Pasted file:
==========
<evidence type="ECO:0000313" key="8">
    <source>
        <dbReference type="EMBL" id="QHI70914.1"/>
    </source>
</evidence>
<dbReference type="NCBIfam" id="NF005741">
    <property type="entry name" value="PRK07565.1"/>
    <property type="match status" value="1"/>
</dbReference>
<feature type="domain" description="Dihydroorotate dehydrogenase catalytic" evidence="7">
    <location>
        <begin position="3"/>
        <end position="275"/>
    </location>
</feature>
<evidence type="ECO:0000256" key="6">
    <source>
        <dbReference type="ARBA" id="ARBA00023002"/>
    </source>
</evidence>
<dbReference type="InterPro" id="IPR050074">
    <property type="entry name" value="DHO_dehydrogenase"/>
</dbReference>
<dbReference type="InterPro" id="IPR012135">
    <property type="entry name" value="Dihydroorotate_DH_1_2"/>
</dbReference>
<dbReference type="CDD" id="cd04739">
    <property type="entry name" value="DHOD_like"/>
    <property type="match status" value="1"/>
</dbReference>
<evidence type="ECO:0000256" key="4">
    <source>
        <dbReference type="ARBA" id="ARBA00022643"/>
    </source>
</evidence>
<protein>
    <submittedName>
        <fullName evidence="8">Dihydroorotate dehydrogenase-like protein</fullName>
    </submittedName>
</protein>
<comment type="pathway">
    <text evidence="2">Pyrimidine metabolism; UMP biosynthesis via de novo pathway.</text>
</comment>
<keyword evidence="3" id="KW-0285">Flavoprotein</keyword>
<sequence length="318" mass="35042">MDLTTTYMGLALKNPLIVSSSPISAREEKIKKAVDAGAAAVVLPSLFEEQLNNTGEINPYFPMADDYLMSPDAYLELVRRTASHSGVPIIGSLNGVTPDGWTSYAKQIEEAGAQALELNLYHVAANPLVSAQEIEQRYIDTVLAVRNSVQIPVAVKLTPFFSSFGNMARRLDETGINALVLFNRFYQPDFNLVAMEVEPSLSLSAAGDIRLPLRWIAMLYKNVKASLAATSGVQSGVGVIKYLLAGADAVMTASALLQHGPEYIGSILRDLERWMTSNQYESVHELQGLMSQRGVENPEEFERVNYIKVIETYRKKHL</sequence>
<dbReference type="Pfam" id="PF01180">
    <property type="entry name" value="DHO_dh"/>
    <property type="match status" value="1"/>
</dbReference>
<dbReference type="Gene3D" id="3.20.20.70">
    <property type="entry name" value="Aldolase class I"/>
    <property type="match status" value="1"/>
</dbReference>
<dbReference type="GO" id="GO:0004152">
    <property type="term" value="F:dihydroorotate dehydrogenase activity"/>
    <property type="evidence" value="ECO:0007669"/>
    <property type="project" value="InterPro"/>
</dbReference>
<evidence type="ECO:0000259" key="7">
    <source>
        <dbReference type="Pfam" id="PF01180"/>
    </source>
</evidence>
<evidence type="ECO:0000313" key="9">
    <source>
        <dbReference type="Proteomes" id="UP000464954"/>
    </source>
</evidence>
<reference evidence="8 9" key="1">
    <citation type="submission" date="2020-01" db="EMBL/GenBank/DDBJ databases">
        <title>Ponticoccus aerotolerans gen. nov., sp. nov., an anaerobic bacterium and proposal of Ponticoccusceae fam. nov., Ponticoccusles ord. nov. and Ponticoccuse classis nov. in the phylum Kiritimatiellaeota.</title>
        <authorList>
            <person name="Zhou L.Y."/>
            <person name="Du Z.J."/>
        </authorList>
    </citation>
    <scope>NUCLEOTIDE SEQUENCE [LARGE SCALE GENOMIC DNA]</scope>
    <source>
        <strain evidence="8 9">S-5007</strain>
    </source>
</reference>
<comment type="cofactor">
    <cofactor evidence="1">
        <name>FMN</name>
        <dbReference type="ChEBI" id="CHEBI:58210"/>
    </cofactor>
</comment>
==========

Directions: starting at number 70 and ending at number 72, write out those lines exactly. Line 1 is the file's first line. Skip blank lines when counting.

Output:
    <citation type="submission" date="2020-01" db="EMBL/GenBank/DDBJ databases">
        <title>Ponticoccus aerotolerans gen. nov., sp. nov., an anaerobic bacterium and proposal of Ponticoccusceae fam. nov., Ponticoccusles ord. nov. and Ponticoccuse classis nov. in the phylum Kiritimatiellaeota.</title>
        <authorList>